A day in the life of an SRB

NASA just released this video from an aft-facing camera mounted on one
of the shuttle SRBs. The video goes from ignition all the way to
splashdown.
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You can also find it at
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if you don't like
clicking strange links :)
Dan
Reply to
Dan Hyslop
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What i liked about this was that as the SRB tumbles after sep, you get several shots of the smoke trail from the ascent off on the horizon. Wish it had sound, although of course there's no justification for it other than to make me happy :)
Reply to
Gordon S. Hlavenka
Curse this dial-up connection!!!!! I tried to download the file from the site instead of playing on the go. No luck. Anyone have this file and if so, how big is this. (I don't think I want to know, but it's worth a try).
mike
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Reply to
Mike Kruger
47 mb
and it is a redirected ASX, so unless you know how, it may be hard to just "download"... it may also depend on your choice of player.
~ Duane Phillips.
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Reply to
Duane Phillips
That's what I was afraid of. Let's see if I get a response from NASA about obtaining the file. (Ya, right!).
mike
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Reply to
Mike Kruger
They may have something available, and if not, i'm sure someone else will. Remember, NASA produced media is public domain. ;)
Mike Kruger wrote:
Reply to
John Bowles
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That's a great video. I really like the shots of the shuttle zooming away as the booster tumbles after separation. Anyone know what the gout of black smoke just before the booster hits the water is? Also, it looked like the splash from the other booster could be seen just as it hit. Do they really land that close together?
Mark E. Hamilton NAR #48641-SR ARSA #418
Reply to
Mark Hamilton
"Anyone have this file and if so, how big is it."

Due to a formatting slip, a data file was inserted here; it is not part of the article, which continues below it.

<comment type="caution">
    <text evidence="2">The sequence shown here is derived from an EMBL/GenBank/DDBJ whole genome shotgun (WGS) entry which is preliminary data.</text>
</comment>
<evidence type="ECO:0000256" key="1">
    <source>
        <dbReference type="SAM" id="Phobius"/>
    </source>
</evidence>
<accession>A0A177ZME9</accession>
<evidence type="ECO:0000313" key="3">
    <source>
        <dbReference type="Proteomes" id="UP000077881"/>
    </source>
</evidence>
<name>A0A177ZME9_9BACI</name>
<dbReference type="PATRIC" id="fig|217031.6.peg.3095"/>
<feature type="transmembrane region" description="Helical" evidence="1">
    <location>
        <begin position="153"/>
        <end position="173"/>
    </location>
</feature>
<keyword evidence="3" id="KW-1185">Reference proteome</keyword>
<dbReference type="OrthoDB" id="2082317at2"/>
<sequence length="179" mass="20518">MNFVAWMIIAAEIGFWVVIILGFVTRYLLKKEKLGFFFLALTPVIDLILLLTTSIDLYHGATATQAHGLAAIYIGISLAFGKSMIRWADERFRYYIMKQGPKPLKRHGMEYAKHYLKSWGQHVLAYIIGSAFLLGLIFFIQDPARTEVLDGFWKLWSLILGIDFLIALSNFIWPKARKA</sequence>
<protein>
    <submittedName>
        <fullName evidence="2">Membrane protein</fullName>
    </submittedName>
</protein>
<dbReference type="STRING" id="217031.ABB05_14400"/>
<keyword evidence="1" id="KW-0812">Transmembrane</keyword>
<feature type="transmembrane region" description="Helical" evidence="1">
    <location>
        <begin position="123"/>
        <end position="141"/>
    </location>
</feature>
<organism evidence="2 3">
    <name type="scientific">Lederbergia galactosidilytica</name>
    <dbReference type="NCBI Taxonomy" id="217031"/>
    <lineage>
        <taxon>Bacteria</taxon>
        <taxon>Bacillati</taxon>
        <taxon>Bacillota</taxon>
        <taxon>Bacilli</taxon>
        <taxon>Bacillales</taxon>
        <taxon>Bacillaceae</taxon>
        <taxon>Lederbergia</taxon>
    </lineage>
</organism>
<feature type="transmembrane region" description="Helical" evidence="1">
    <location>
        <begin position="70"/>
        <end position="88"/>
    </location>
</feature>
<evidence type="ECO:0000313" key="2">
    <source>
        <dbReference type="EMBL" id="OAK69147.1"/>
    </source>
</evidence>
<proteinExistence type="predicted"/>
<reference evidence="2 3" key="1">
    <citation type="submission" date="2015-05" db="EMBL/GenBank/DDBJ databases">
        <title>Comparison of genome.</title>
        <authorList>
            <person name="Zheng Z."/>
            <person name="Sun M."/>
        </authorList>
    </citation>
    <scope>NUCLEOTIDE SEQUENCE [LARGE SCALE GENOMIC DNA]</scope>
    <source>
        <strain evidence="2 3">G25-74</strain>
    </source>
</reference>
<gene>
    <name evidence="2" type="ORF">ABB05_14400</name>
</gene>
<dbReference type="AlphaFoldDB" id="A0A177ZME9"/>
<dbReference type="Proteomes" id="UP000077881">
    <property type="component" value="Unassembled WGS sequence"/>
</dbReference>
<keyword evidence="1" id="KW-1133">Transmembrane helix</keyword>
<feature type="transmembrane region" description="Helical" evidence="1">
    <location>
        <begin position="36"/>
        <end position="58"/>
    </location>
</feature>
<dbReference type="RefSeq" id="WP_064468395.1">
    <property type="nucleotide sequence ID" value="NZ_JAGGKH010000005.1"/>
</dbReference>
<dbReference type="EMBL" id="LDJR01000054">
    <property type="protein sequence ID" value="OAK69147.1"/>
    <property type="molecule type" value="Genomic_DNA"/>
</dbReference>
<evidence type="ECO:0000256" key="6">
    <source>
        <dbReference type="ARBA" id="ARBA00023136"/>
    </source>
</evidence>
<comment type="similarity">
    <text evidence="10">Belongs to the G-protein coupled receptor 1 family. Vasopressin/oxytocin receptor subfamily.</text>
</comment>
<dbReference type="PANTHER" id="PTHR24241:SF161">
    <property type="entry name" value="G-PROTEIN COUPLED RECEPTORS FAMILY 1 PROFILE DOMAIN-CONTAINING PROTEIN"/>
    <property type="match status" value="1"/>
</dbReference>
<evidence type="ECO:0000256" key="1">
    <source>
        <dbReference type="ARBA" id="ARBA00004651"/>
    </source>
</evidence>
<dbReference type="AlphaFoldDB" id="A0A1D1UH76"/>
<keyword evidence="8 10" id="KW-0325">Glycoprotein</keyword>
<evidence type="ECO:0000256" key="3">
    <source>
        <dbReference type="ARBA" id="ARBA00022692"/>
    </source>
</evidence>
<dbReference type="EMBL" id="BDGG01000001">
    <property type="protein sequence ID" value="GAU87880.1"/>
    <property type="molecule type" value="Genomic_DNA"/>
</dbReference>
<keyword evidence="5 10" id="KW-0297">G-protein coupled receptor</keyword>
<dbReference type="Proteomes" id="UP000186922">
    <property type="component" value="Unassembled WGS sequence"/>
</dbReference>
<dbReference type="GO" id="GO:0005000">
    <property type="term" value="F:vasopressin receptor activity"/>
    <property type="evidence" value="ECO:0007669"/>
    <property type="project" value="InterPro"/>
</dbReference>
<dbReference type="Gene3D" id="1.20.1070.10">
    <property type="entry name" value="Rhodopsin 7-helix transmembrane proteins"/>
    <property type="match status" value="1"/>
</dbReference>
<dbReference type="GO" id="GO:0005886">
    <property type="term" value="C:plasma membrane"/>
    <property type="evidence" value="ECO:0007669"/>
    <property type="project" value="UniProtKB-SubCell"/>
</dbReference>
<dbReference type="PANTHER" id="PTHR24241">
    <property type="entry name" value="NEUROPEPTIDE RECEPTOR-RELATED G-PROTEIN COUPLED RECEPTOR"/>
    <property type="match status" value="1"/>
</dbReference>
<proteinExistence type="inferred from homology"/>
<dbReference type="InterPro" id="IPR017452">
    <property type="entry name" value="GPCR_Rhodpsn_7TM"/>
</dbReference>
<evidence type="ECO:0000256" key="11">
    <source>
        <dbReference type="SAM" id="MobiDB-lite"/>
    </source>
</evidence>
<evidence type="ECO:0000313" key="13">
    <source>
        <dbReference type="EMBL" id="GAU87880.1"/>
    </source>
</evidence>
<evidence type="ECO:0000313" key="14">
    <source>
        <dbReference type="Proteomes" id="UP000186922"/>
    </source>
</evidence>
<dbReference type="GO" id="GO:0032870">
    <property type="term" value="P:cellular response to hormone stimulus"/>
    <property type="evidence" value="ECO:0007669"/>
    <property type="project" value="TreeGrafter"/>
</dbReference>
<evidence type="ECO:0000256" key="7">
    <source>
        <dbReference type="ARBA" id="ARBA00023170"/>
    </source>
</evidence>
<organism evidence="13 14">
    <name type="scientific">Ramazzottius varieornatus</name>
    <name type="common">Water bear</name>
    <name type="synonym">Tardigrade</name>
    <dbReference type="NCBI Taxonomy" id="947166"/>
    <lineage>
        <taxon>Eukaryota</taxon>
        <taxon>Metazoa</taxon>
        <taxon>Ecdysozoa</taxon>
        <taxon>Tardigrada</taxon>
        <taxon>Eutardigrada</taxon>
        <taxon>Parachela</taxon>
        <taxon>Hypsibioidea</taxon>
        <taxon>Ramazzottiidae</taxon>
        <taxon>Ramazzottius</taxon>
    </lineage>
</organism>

The file is just over 150mb. I was able to save it to my hard drive with no problems. It's an amazing video to watch start to finish. Being able to go frame by frame during separation is really great.
The black puff of smoke just before splash down was explained by Anthony Cesaroni on the TRA list as:
"Those are shaped explosive charges going off to sever the nozzle in order to reduce impact stress on the case. I guess you don't want these to go off prematurely."
Very cool use of our tax-dollars.
Tony.
Reply to
waytoomuchstuff
Tony,
How did you save it? I can only play it from the website. 150mb isn't too bad, for an over night download.
mike
Reply to
Mike Kruger
Hey everybody,
I'm glad you like the video. I just today found the video of the forward-facing SRB camera. Its slightly less exciting, but the view of separation is phenomenal!
They say that NASA gets about a penny out of each tax dollar. I don't care how much of a boondoggle the shuttle/ISS may be, the photos and videos alone make it worthwhile to me every April 15th :)
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Reply to
Dan Hyslop
Mike, I'm on a Mac and have the $30 Quicktime Pro installed. Once a video is downloaded, there is a small popup menu that allows you to save the video. I'm sure there's a way to do it on a Windows machine as well.
Dial-up? Ouch. For a couple of bucks I'll send it to you on a CD.
Tony.
Reply to
waytoomuchstuff
See the post on this topic here by "waytoomuchstuff".
He wrote this answer, apparently quoting Anthony Cesaroni:
" The black puff of smoke just before splash down was explained by Anthony Cesaroni on the TRA list as:
"Those are shaped explosive charges going off to sever the nozzle in order to reduce impact stress on the case. I guess you don't want these to go off prematurely." "
So from that statement, I would venture to guess that the "other" splash you see is the nozzle from the booster in view, not the splash of the other booster.
Cheers!
~ Duane Phillips.
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Reply to
Duane Phillips

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